• Lesotho: Vodacom obtained additional 1 800MHz spectrum to be used for LTE/4G in February 2016, and secured renewal of its mobile service licence for 20 years from 1 June 2016. Other regulatory issues include: a new three-year mobile termination rate regulation from October 2015 and consultations on new quality of services regulations; e-money regulations; and the introduction of customer registration regulations.

Customer registration

All our markets are subject to mobile customer registration requirements, the industry is engaging with authorities to improve the process to ensure registration. Difficulties experienced in the registration process include: limited number of national identity cards; the inefficiency of a paper-based process; and the inability of mass-market distribution partners to complete the registration processes correctly. Tanzania and Mozambique have replaced the paper-based process with an electronic registration process. We are continuing to actively register customers, work with authorities to improve verification of customer registration information, and have action plans in each country to achieve full compliance.


Changing customer base and shifting
customer expectations

The global mobile telecoms sector is experiencing some significant shifts, both in the composition of its customer base and the nature of consumer expectations. The greatest demand for mobile services is coming from emerging markets which have a young and growing population base, faster levels of economic growth, less fixed-line infrastructure, and low (but rapidly rising) mobile penetration. Across all markets, the fastest growth area is in data, driven by increasing penetration of smart devices, improved networks and an increased availability of data content, as individual consumers and enterprises move to a more connected, digital lifestyle as part of the IoT. Meeting the significant potential for data growth in the emerging market context (where disposable income is lower, there is increasing competition and growing regulatory pressure) will require a strong focus on appropriate pricing models, innovative products, service and distribution channels, and a continuing drive for greater cost efficiency.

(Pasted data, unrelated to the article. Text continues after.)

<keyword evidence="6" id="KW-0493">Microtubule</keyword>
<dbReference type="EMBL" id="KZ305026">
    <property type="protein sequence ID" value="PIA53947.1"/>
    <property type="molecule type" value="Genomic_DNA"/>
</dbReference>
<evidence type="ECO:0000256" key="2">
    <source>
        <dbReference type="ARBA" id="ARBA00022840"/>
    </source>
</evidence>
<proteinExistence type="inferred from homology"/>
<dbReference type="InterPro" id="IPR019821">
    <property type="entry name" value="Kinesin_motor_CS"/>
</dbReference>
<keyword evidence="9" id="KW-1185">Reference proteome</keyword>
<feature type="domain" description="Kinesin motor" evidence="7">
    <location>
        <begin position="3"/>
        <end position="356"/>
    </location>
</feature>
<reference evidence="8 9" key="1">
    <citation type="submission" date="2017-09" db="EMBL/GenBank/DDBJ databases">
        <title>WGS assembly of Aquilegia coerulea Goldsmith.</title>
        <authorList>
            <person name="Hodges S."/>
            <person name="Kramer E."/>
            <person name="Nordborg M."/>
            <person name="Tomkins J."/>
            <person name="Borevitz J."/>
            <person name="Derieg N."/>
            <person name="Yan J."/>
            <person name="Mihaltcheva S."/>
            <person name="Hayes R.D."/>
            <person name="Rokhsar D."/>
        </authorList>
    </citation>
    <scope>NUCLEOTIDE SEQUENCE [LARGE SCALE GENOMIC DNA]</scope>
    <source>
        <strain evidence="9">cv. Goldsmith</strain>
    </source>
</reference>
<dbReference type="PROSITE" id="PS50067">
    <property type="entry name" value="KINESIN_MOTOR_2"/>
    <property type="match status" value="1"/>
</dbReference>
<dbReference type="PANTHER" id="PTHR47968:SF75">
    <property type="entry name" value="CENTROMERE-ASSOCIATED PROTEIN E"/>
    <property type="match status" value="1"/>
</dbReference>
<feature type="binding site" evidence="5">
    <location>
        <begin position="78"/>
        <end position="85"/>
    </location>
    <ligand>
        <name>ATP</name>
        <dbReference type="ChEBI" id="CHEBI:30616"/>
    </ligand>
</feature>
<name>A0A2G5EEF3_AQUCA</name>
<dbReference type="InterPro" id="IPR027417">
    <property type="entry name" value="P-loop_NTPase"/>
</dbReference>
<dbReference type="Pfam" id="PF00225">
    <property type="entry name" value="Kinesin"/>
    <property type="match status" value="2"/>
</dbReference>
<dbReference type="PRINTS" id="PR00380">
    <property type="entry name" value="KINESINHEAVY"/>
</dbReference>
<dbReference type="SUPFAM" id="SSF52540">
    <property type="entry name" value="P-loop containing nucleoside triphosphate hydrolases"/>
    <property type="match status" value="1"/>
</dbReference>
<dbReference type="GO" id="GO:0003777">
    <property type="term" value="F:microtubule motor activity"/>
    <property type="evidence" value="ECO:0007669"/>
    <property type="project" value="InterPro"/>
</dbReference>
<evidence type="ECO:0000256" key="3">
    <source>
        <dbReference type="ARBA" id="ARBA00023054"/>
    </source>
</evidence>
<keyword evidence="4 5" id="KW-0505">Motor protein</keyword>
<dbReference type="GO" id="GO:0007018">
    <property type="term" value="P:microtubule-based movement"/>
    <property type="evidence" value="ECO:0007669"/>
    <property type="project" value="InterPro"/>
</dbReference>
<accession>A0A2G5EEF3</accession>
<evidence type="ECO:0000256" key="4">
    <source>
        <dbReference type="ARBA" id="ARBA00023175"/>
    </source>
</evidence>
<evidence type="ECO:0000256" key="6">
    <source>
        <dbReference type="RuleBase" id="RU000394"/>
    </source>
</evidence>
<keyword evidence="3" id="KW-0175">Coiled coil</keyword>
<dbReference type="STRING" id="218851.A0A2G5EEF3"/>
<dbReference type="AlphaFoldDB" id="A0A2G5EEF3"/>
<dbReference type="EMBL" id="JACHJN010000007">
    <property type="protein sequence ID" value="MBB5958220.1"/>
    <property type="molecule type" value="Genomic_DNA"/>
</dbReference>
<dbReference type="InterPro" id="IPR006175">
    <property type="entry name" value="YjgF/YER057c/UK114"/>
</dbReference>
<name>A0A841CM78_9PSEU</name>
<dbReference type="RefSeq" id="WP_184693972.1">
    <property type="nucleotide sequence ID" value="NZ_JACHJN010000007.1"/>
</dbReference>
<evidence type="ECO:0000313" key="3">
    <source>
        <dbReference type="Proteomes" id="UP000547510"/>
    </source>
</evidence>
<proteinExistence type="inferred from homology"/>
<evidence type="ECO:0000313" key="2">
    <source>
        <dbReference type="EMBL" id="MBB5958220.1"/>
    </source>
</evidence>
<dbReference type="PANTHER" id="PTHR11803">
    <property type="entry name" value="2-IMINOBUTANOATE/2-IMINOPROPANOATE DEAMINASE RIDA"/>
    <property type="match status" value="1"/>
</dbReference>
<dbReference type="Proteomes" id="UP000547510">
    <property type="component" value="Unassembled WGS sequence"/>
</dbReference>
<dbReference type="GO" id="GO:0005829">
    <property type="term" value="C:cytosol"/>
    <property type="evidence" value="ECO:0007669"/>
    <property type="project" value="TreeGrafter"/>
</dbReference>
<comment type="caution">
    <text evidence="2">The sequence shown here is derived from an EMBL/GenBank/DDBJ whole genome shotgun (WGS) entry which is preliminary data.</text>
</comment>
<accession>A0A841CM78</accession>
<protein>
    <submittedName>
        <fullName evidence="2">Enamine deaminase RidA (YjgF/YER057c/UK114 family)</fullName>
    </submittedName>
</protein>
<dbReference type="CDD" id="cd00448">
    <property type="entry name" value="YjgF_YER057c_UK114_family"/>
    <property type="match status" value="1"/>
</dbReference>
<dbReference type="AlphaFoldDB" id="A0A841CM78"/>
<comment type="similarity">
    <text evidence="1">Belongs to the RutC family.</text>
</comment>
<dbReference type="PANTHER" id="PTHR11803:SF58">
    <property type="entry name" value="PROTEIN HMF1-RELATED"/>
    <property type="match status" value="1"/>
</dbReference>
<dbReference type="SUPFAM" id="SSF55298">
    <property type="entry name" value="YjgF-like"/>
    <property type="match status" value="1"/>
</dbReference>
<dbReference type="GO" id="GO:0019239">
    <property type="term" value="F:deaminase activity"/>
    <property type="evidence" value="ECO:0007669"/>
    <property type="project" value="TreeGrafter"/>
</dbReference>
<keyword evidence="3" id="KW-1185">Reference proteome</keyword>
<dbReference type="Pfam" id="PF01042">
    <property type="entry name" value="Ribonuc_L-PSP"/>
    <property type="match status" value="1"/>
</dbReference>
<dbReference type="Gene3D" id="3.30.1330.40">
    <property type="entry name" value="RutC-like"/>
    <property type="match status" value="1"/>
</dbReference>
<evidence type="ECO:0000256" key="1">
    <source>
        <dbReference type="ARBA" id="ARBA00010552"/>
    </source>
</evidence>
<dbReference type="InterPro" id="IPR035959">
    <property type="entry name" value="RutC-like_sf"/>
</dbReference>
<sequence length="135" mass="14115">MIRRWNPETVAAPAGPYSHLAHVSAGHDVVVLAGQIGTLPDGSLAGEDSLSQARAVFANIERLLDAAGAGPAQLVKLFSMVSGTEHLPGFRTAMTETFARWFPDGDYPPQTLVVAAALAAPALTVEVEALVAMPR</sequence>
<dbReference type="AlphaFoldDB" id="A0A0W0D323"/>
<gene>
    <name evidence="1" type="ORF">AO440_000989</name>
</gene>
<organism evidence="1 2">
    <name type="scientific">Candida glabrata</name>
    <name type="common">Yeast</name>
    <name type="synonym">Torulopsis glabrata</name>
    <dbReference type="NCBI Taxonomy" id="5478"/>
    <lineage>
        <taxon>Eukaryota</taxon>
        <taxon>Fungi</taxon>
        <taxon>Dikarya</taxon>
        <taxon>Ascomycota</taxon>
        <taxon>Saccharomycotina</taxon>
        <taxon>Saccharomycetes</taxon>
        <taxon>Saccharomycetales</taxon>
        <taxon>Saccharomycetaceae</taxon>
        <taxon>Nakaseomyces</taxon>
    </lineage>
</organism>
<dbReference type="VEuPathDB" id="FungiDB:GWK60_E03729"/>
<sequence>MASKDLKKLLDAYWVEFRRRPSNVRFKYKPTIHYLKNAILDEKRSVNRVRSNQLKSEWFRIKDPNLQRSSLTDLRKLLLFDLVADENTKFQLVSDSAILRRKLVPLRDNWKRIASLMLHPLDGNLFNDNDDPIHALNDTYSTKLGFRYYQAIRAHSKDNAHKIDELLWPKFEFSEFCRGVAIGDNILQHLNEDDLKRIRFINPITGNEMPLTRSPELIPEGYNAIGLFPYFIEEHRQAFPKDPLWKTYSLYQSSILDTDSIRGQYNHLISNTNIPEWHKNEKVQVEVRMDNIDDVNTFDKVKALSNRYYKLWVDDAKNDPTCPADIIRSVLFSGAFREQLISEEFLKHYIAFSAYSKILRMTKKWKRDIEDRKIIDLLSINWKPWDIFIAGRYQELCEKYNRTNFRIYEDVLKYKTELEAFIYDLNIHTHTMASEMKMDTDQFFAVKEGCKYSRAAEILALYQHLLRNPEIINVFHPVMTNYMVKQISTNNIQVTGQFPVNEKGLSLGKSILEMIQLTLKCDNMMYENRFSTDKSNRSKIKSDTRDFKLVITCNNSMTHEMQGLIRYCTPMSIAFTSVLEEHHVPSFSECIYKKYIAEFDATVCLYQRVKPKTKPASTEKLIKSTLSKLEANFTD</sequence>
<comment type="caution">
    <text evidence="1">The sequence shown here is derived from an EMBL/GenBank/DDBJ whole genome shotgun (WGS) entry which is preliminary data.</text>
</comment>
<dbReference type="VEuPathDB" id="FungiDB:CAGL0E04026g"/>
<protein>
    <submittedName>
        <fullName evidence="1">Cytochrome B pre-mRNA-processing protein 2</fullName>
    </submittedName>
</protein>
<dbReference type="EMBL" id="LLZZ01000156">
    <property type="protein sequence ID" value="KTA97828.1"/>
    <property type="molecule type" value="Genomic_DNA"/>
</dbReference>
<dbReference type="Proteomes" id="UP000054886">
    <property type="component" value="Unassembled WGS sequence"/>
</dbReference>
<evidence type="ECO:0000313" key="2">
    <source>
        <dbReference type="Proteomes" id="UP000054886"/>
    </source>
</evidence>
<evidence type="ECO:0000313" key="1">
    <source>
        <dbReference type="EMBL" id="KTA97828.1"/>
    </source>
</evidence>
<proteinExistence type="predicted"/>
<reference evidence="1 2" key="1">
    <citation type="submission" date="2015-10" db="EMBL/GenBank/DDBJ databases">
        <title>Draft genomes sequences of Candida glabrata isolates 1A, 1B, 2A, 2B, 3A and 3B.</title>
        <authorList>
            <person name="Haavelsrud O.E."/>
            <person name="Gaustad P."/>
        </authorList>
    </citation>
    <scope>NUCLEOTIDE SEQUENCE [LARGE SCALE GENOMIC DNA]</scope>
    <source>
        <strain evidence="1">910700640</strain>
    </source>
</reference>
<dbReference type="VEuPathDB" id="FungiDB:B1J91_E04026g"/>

Smartphone connections in developing regions

Smartphone connections in developing regions


A shifting competitor landscape
in the sector

The mobile sector is highly competitive and faces significant levels of disruption. In each of our countries of operation there are typically two to four mobile network operators (MNOs). In some instances, new MNOs seeking to gain market share are driving unsustainable price reductions that, arguably, are harming the sector’s longer-term strength. In addition, there are small operators who hold spectrum providing fixed mobile substitution products, and a few mobile virtual network operators (MVNOs) who provide services on top of existing networks. There is also an increasing role of over-the-top (OTT) content, messaging and voice providers, who use open internet-based communication rather than existing operator-controlled cellular services. This growing competition, sometimes from unexpected sources, underlines the importance of maintaining a strong culture of innovation and a high adaptive capacity across the company.



Our markets continue to be competitive, with continuing regulatory and macroeconomic risks. Looking to the year ahead, we anticipate ongoing GDP growth but sluggish growth in consumer expenditure growth as consumers attempt to manage increased cost of living, compounded by weak exchange rates. Despite this outlook, we remain confident that our network and customer experience investments will continue to differentiate us and translate into further customer and revenue growth, especially in the areas of data consumption.